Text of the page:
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Home Organization

5 Things Covid-19 Taught Me About Home Organization

It’s no lie that these last few months of living through a pandemic has been tough. Not only am I hearing all about the struggles of living and working at home 24/7 from my clients and online community of readers, but I’m dealing with those same issues myself. Today I wanted to share five valuable lessons I’ve learned from Covid-19 about home organization, and I’m sure you can find yourself relating to these realizations yourself.

1. Backstock Is Non-Negotiable

I’ve always been good about keeping backstock on essentials at home, mostly because I hate going to the store. But the Coronavirus has really shed some light on how important it is to keep extras on hand of the things I need at all times.

I don’t mean recreating an episode of Extreme Couponing, because that’s hoarding and never ok (for you or the rest of your community), but I do think keeping some backstock is a smart thing to do for your family. Especially since for almost a month, toilet paper was almost impossible to find. And we had to drive two towns over just to get cat litter, which was super scary when we initially panicked when our entire city was out, and our cat boxes were nearly bare.

Here are the things I, myself, keep backstock of all the time:

  • Toilet Paper
  • Paper Towels
  • Cleaning Wipes
  • Pet Food
  • Cat Litter
  • Most-used Medicines
  • Coffee
  • Quick Easy Meals & Snacks
  • Toothpaste, Body Wash, Razor Refills
  • Batteries

2. Good Organization Is Better Than Good Design

When you’re stuck in your house for weeks at a time, you realize that having well-organized drawers and cabinets is way better than well-decorated rooms. We all fall into the trap of the Instagram Rabbit Hole and the Pinterest trends at some point, and get sucked into believing that our home has to look like a magazine photo shoot.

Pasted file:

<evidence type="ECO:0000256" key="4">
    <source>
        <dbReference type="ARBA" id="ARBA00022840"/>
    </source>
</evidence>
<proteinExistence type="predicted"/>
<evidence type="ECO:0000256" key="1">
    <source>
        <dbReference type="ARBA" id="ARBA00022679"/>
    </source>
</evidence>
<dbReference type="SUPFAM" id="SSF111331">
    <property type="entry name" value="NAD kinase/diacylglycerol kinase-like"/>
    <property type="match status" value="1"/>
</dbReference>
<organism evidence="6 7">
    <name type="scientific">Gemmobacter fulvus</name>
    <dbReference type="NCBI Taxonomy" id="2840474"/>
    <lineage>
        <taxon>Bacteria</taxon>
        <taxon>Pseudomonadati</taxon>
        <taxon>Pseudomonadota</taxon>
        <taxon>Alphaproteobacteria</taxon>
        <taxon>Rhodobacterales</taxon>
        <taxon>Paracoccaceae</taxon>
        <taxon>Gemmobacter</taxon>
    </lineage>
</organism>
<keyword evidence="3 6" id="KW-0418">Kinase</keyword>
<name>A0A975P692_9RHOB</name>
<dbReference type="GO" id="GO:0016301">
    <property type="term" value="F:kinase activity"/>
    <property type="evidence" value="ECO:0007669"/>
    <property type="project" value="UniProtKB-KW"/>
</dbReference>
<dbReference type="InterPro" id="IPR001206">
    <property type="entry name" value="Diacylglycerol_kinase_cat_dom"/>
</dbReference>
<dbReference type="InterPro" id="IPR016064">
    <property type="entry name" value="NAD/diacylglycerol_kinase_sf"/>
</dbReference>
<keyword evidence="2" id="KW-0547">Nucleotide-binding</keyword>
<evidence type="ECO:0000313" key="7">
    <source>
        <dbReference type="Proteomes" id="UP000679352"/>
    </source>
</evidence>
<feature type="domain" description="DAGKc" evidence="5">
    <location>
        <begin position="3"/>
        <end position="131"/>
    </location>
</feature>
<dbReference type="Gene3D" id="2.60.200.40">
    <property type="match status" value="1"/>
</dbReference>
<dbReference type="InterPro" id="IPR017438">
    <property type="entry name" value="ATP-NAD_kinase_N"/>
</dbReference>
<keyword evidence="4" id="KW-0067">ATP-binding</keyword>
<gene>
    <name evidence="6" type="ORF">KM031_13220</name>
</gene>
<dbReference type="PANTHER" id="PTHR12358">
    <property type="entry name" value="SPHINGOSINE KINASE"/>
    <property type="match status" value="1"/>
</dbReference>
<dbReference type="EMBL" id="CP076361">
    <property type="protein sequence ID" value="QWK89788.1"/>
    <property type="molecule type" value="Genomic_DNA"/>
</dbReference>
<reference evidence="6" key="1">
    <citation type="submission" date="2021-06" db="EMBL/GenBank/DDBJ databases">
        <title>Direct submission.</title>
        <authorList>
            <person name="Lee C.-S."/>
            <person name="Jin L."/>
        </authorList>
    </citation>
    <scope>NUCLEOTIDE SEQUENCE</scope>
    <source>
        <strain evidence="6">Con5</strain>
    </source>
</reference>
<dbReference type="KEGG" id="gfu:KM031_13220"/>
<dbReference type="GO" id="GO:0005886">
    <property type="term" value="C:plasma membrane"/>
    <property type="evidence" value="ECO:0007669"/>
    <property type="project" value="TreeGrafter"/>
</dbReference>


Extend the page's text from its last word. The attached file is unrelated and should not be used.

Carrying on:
This pandemic has forced people to really live in their houses, which is bringing to light a humbling realization that our houses aren’t just for show. I’ve always been a firm believer and strong teacher that homes need to be organized for how you really live, not how you want to live.

Here’s a few things my Virtual Clients have mentioned over the last few months:

  • “I no longer care about having perfectly styled open shelving.”
  • “I turned my pretty guest bedroom into a home office. It’s not photo-worthy anymore, but it suits my needs.”
  • “I feel silly that I was so adamant on hiding pet toys. My pets deserve to play with their toys whenever they want.”
  • “We brought our kids toys out of hiding and into the living room in bins. The room doesn’t look like a well-designed space anymore, but our family enjoys spending time together in one room.”
  • My husband is SO happy I stopped being so anal about keeping our bathroom counters cleared. So what if he leaves his deodorant out? I bought him a nice tray to store his most-used stuff on so it’s not cluttered and we’re both happy.”

how to sort, organize, and store board games

3. Kids STILL Only Play With Less Than Half Of Their Stuff

I thought my son would have his hands on all his toys with all this newfound time at home. Nope, he still only played with the same stuff. Now it’s VERY clear what we can get rid of.

If you have kiddos of any age, you probably thought the same thing would happen, and I’m almost positive you were as wrong as I was. If that was the case, I’d like to encourage you to take a day for a little purge-sesh.